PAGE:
The older population in the United States is growing at a historical rate, due in equal parts to the Baby Boomer generation reaching retirement and the simple fact that the average life expectancy in the U.S. has almost doubled in the last century. Sadly, the dramatic increase in the elderly population has come with a corresponding increase in instances of elder abuse. Although elder abuse frequently occurs in a family setting, nursing home abuse occurs far more frequently than most people realize. The Garden City nursing home lawyers at Law Offices of Kobrick & Moccia explain what you should do if you suspect that a loved one is the victim of nursing home abuse.
How Common Is Elder Abuse?
Experts agree that accurate figures relating to the prevalence of elder abuse remain elusive for several reasons. For one thing, state reporting requirements lack a unified system across the nation making the compilation of data difficult. The other obstacle to gathering accurate data is that victims of elder abuse are frequently reluctant to report the abuse because they are ashamed or because they remain dependent on the abuser. Conservative facts and figures relating to elder abuse, however, tell us the following:
- Experts believe more than one in 10 seniors will be the victim of elder abuse
- Each year, there are over 5 million instances of financial exploitation with a senior victim
- For every instance of elder abuse reports, as many as 14 go unreported.
- More than 40% of nursing home residents have reported abuse, and more than 90% report that they or another resident of the facility have been neglected;
- Research from 2010 indicates that up to half of all nursing home attendants have admitted abusing or neglecting elderly patients;
- More than half of all Certified Nursing Assistants (CAN’s) in elder care facilities have admitted verbally abusing, yelling at, and using foul language with elderly residents of care facilities.
- A study of 2,000 nursing facility residents indicated an abuse rate of 44 percent and a neglect rate of 95 percent.
- Complaints of abuse, exploitation or neglect accounted for 7 percent of complaints given to Ombudsmen at long-term care facilities.
If You Suspect Abuse, What Should You Do?
For the adult child, or other loved one, of an elderly nursing home patient it can be heart-wrenching to think about the possibility of abuse; however, ignoring the signs of elder abuse could have serious consequences. Knowing what those signs are is a critical first step. Signs that may indicate nursing home abuse include:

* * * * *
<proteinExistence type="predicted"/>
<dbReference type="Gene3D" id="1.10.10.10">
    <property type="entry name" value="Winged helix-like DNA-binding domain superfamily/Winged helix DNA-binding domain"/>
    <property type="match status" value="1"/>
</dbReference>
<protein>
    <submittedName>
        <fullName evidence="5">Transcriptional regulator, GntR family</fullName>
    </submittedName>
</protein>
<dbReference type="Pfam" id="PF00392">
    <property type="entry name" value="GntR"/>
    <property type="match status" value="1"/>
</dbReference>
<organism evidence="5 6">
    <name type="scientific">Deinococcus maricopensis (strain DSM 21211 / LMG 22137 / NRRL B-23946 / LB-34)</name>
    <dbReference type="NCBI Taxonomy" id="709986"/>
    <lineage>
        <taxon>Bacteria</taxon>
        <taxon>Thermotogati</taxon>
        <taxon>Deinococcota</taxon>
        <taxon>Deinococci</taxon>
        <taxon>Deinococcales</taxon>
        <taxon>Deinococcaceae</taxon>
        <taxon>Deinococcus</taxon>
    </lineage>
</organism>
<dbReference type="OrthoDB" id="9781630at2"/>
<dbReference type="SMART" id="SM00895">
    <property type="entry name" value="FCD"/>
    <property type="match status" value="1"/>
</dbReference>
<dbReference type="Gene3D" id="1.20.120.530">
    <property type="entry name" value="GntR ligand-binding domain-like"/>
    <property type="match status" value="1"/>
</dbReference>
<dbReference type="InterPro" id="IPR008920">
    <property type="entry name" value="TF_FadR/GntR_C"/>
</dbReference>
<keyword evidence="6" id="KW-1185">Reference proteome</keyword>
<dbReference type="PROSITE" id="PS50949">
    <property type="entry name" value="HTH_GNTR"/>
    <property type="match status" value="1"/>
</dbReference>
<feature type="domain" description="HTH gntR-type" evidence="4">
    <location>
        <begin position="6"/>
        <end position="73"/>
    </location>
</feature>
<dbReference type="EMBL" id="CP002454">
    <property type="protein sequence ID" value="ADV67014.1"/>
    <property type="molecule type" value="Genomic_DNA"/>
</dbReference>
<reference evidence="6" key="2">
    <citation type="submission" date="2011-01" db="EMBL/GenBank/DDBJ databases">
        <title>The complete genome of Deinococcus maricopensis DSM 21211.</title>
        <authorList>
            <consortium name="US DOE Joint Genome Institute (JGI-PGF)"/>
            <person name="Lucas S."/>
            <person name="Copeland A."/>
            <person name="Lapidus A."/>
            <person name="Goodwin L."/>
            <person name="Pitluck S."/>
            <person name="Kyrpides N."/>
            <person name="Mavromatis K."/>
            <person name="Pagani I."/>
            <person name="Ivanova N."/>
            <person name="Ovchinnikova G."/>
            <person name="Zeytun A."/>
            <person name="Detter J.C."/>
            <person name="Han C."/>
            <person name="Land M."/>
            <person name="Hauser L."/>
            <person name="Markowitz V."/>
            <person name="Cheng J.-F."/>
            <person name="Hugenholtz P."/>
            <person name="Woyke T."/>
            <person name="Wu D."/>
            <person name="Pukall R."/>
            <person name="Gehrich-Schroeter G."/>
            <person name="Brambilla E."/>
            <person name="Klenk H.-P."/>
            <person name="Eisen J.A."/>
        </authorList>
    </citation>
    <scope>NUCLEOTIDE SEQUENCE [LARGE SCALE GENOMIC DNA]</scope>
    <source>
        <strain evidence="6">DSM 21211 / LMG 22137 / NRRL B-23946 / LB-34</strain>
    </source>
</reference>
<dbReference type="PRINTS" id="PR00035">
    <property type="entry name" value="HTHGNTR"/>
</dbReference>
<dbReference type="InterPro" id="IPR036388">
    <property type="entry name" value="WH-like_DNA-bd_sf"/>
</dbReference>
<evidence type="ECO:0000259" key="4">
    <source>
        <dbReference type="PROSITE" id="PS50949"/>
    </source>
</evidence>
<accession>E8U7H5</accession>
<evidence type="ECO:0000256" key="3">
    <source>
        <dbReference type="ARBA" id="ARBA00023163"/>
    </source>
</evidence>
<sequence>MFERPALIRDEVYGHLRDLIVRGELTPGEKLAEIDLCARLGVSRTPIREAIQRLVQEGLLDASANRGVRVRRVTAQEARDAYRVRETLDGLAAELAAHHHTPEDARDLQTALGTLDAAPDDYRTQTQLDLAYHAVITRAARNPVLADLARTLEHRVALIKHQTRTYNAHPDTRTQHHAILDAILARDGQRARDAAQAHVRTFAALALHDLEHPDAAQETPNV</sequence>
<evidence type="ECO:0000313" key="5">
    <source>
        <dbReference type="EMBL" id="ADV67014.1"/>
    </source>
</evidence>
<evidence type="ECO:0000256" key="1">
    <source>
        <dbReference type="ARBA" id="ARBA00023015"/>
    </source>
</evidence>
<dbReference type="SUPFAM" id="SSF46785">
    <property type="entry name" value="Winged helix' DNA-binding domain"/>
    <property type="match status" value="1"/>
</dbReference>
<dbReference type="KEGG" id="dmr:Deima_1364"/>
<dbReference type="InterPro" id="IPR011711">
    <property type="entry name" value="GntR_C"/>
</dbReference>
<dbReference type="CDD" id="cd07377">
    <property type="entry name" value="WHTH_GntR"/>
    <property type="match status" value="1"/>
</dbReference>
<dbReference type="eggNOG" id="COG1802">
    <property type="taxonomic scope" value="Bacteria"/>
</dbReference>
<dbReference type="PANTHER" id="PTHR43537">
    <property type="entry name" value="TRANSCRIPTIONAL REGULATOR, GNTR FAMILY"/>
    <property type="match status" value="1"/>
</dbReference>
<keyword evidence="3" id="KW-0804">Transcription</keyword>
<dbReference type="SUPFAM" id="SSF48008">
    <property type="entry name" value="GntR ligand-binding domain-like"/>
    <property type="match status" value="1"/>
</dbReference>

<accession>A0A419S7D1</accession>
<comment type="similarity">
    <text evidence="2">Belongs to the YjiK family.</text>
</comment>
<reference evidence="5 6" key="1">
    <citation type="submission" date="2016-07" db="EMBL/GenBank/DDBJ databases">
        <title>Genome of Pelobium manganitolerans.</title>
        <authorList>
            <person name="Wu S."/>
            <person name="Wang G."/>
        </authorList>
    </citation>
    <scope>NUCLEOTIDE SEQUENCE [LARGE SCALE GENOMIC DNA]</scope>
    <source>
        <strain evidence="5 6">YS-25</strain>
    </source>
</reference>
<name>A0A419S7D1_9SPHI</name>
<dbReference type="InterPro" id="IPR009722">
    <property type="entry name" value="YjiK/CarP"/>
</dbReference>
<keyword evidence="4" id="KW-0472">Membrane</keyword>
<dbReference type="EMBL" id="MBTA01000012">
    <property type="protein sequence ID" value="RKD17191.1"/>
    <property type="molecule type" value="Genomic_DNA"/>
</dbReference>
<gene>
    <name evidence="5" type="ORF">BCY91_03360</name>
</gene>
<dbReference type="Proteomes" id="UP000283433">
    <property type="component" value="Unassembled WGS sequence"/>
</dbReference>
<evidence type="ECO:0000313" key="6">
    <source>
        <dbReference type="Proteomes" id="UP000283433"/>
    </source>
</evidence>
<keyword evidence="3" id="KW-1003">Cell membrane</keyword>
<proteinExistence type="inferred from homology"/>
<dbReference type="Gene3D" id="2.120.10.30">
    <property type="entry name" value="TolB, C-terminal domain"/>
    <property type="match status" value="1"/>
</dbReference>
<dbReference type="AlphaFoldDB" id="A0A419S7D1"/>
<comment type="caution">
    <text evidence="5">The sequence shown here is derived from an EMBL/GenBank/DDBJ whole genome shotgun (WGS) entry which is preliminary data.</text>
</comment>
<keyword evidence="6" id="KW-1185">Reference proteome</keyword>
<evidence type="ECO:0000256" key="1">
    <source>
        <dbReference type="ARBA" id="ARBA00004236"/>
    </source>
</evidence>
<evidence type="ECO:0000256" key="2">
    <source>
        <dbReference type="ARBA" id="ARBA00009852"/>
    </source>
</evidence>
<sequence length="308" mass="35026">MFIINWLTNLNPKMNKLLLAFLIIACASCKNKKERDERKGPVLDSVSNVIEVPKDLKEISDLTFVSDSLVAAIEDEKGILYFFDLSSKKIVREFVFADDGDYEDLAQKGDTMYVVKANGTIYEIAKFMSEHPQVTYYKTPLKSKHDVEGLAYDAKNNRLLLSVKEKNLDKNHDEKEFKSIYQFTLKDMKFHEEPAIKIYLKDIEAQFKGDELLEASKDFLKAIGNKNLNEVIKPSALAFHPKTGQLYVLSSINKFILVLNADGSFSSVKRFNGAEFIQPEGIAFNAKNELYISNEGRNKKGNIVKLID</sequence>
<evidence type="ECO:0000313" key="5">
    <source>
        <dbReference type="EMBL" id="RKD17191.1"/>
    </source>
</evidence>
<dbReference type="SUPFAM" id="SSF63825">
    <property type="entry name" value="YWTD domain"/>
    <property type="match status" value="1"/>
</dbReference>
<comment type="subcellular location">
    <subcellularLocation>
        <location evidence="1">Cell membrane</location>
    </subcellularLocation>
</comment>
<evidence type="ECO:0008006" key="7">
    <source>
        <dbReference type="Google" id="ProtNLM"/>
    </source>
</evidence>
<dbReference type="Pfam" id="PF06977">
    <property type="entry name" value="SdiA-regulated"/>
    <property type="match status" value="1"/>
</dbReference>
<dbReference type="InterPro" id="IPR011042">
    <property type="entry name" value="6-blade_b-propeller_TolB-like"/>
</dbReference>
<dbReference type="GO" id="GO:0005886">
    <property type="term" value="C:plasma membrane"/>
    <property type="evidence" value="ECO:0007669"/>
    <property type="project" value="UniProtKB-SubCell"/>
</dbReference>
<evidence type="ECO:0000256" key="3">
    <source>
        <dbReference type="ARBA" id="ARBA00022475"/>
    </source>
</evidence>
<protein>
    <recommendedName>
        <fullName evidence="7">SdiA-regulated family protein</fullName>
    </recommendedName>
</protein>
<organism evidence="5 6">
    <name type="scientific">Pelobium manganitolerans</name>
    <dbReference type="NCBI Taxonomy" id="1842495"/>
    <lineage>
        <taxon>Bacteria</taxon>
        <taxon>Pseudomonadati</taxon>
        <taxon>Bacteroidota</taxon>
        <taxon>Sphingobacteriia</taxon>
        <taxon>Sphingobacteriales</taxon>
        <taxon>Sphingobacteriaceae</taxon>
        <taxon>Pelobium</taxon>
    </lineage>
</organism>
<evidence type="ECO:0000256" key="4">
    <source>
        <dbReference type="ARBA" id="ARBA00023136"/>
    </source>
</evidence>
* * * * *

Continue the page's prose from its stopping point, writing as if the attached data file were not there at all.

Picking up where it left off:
- Bruising on wrists and/or ankles from restraints
- Excessive and/or unexplained injuries
- Loss of appetite
- Personal items missing
- Medication missing or not taken as prescribed
- Deteriorating hygiene habits
If you notice any of these potential signs of nursing home abuse it is imperative that you act on your suspicion immediately. If you are wrong, no harm is done; however, if your loved one is the victim of abuse and you hesitate to act, that will likely cause additional harm.
If your loved one is capable of communicating with you, sit down with him/her and try to discuss your concerns. Explain that nursing home abuse is common and that a victim should not be ashamed or otherwise hesitant to speak out. Confronting the administration with your suspicions may, or may not, be helpful. In some cases the administration “circles the wagon” because they are more worried about being held legally liable for the abuse than they are about stopping the abuse. At some facilities, however, a conversation with management can be extremely productive. If you believe the abuse constitutes a criminal offense, which is frequently the case, you may wish to contact the appropriate law enforcement agency to file a complaint and push for an investigation. If all of this sounds confusing and a bit intimidating, keep in mind that the most important step you can take if you suspect nursing home abuse is to consult with a nursing home lawyer. Along with the previously mentioned avenues available, you may also have the basis for a civil lawsuit for abuse and neglect.
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